Quantcast


Last updated: August 23. 2013 4:01PM - 200 Views

Story Tools:

Font Size:

Social Media:

FORT SHAWNEE — It started out as a routine traffic stop. For a rookie officer patrolling village streets on his own for the first time, it didn't stay routine for long, according to state investigative records.An equipment violation and a traffic violation started the chain of events that ended when a Fort Shawnee police officer shot and killed John T. Sowders, 20, of Cridersville, last month, according to a review of state investigative records released Wednesday. A grand jury this week declined to file criminal charges against the two officers who opened fire as Sowders charged an officer wielding a 12-inch-long hunting knife and threatening to kill officers.The early hours of Jan. 15 marked the first time Officer Justin Bentz, a rookie officer who graduated from the Apollo Basic Police Academy in August and was hired by Fort Shawnee in November, patrolled without Officer Justin Wireman, his training officer, alongside him in the cruiser. According to the investigative files compiled by special agents of the Ohio Bureau of Criminal Identification and Investigation, Wireman and Cpl. Darrell Fields were in a separate cruiser observing Bentz — a typical scenario during field training.Bentz told a BCI agent he noticed a car pulling out of the American Petroleum station on Breese Road with a headlight out. Bentz turned his cruiser around and began following the car and observed the car driving in the center of Delong Road. The vehicle turned into the Indian Village Mobile Home Park and came to a stop in the 100 block of Olentangy Drive after Bentz turned on his cruiser's overhead lights.According to multiple statements by officers to state agents, Sowders refused to comply with a series of police orders — first to roll down his car window all the way and eventually orders to exit the vehicle. Wireman reportedly told Sowders to exit the car or he would be forcibly removed. Sowders responded he wasn't leaving on his own.Bentz told state officials it took Wireman three pulls to remove Sowders from the vehicle. As Wireman began wrestling with Sowders, Bentz said that's when he first noticed Sowders had the knife and was trying to stab Wireman in his side. According to the report, it was during this confrontation when Sowders cut Wireman's hand, resulting in three stitches. According to the report, when Wireman freed himself, the officers tried to subdue Sowders with the stun guns.Bentz and Wireman said after being stunned, Sowders jumped up, looked at Bentz and said, “You [expletive] up. I'm going to kill you now.”Wireman told a state agent that Sowders charged at Bentz with the knife raised high and continuing to say he was going to kill him. Fearing that Sowders was catching up to Bentz, Wireman ordered Fields to shoot Sowders, according to the report.Fields and Bentz both fired their weapons at Sowders. In all, three shots were fired, with one of Fields' shots striking and killing Sowders, officials said.Sowders was taken to St. Rita's Medical Center, where he was pronounced dead.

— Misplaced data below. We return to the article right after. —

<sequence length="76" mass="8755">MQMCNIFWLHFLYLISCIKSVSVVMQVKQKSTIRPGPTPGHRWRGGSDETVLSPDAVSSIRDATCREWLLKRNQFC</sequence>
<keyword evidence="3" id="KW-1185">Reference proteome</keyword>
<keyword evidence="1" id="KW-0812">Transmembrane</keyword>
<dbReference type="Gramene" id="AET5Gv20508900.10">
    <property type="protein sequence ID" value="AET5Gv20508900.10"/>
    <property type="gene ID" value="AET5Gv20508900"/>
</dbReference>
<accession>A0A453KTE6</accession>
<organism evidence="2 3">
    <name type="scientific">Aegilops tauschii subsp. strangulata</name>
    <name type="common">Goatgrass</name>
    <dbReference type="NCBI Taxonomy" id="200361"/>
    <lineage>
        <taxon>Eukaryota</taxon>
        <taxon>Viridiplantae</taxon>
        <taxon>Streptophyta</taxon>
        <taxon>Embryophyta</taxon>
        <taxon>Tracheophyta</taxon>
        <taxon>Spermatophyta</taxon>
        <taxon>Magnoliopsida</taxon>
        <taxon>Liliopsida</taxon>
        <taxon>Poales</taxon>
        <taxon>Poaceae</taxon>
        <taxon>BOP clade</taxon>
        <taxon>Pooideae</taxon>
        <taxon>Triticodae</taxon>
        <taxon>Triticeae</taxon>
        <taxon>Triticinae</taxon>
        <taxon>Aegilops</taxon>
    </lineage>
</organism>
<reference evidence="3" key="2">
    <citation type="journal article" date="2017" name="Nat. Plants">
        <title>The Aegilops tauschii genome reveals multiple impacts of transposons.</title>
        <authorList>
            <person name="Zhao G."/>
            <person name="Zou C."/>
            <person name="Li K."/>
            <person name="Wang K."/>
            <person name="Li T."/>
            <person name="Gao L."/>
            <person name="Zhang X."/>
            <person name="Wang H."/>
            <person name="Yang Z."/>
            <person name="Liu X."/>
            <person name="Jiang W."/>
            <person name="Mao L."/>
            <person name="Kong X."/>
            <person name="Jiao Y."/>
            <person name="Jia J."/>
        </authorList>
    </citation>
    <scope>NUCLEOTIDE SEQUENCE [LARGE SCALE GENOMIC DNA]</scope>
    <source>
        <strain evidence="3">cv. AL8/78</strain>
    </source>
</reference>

Comments
comments powered by Disqus



Featured Businesses


Poll



Info Minute



Gas Prices

Lima Gas Prices provided by GasBuddy.com